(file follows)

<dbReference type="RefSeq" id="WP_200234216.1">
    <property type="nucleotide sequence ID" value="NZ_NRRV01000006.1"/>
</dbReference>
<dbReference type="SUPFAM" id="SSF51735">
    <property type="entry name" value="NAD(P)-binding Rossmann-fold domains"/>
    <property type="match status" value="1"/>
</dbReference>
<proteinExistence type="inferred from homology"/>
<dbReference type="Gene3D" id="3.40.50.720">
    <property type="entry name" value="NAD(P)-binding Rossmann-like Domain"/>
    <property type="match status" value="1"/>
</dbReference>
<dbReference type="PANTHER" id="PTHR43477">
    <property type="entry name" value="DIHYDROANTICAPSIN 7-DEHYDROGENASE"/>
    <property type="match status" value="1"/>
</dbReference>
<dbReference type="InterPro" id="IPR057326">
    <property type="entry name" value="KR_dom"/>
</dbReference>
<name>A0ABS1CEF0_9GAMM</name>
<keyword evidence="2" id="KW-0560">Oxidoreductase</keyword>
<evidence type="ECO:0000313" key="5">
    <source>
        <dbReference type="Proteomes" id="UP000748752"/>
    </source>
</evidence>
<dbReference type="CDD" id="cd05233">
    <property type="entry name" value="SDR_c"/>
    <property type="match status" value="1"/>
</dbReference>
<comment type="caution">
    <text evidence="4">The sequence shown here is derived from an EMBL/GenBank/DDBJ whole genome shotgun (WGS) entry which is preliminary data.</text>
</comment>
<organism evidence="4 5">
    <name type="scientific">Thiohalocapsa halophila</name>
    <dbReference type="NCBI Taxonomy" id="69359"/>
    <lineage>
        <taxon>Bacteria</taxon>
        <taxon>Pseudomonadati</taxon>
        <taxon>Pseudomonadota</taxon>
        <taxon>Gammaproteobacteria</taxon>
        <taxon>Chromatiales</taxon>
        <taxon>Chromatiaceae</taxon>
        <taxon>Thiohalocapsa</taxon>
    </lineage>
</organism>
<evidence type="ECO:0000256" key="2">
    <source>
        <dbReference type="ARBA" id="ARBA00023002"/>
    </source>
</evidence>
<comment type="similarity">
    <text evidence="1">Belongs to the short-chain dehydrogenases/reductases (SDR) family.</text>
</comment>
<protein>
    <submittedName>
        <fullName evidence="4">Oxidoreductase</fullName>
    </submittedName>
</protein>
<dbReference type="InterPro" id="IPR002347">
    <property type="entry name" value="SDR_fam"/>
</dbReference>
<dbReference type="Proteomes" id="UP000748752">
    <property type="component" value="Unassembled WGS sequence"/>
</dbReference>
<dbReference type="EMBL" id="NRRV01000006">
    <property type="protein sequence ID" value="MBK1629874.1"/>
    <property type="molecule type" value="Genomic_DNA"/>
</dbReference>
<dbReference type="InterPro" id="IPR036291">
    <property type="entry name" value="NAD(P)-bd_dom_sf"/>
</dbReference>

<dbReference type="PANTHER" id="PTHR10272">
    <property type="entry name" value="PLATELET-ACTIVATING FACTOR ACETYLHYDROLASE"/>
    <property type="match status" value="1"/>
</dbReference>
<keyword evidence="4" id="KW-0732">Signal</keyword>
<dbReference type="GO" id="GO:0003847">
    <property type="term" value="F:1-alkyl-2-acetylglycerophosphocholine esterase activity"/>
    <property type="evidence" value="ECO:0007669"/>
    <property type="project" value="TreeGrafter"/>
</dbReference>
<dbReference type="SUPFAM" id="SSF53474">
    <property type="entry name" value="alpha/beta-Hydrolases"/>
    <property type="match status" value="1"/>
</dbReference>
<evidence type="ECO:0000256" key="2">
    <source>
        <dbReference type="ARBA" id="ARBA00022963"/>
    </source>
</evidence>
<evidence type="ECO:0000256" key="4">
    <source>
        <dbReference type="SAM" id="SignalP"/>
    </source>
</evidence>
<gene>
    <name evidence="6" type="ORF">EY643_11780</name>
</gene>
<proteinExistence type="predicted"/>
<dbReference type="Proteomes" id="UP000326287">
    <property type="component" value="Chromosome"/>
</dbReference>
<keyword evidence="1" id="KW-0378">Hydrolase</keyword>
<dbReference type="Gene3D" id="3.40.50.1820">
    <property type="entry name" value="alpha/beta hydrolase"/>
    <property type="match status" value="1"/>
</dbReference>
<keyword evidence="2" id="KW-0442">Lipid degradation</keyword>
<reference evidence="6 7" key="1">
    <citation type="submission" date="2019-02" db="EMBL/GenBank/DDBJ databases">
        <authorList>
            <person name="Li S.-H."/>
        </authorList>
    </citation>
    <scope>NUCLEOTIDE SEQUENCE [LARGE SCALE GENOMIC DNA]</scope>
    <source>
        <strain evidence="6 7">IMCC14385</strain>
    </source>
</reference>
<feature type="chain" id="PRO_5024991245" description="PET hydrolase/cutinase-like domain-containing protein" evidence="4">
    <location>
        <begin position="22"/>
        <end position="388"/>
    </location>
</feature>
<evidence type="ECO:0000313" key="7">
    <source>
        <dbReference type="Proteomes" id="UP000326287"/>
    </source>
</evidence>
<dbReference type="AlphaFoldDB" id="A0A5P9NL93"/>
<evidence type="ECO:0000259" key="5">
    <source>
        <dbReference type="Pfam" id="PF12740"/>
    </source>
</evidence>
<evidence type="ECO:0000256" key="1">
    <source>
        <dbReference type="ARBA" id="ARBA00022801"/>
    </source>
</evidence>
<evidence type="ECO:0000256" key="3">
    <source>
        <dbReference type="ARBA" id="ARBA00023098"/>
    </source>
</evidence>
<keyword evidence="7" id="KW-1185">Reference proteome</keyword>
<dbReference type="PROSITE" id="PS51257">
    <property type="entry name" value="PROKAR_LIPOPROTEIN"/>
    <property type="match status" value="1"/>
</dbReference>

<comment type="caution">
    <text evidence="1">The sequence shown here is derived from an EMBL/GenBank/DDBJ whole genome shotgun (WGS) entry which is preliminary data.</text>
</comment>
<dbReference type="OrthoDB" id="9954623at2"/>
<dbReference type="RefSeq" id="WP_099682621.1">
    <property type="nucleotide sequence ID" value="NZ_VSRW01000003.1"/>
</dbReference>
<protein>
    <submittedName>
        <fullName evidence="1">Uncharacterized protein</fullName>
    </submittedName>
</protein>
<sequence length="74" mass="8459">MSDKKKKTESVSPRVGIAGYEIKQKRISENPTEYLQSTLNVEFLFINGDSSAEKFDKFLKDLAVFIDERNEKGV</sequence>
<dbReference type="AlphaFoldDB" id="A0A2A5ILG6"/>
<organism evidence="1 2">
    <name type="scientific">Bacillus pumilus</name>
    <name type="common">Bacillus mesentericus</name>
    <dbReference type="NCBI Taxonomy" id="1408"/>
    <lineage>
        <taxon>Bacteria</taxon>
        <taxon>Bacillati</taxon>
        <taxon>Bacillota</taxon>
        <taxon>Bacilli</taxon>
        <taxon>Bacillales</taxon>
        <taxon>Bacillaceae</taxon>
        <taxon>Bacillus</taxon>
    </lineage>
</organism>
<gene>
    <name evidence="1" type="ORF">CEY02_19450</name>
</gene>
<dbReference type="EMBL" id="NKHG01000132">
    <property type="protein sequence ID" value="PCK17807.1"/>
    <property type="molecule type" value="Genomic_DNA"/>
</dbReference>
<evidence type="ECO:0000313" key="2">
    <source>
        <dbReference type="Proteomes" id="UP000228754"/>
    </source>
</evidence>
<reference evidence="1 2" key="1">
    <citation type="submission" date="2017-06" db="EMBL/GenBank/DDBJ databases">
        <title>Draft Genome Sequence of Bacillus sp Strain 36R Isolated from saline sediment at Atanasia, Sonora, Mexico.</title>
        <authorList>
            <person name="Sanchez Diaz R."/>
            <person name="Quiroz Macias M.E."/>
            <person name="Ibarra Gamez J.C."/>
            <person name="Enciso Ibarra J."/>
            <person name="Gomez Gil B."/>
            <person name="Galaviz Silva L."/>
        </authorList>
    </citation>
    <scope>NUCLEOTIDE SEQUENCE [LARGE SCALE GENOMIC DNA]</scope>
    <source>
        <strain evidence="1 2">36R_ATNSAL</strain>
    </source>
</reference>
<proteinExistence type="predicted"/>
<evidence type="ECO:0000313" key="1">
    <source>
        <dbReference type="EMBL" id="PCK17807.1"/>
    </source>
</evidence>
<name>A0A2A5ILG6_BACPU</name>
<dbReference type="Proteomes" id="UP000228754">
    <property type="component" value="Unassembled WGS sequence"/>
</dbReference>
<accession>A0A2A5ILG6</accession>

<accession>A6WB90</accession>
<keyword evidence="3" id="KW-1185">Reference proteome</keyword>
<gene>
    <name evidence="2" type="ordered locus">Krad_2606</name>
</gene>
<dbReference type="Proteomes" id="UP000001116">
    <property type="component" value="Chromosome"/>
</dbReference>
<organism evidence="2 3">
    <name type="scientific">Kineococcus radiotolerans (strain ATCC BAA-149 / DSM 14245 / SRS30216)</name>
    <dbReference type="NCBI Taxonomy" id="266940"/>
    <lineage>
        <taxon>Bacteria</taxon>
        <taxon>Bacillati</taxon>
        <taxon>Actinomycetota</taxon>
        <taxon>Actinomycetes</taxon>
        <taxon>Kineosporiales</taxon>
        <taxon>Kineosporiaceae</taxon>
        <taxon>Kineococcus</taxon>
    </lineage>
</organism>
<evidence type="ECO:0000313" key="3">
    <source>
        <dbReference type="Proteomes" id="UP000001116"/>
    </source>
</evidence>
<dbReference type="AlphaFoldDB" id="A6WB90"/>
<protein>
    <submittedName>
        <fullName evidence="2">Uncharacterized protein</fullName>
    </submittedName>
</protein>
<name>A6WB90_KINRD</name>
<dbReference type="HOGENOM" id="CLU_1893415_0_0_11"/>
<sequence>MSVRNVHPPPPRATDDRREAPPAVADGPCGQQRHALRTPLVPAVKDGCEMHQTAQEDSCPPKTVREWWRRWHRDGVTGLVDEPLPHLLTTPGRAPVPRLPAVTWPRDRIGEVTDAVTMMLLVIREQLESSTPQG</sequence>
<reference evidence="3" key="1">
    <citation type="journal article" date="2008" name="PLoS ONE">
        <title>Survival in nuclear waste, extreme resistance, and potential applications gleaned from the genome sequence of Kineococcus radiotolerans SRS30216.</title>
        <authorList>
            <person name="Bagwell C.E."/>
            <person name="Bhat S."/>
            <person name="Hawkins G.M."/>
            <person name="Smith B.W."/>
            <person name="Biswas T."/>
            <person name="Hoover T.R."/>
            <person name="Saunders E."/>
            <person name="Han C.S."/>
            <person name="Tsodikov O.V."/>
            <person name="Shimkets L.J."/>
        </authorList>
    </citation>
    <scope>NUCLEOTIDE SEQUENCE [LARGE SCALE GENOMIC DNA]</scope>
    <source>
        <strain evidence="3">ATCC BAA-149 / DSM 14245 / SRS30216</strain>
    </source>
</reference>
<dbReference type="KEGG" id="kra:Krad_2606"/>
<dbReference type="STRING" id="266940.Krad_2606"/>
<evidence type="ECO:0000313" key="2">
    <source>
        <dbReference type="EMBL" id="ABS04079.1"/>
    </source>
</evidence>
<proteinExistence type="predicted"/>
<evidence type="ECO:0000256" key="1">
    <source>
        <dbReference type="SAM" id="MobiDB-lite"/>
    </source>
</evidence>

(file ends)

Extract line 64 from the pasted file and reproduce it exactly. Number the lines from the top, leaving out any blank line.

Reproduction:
    <property type="component" value="Unassembled WGS sequence"/>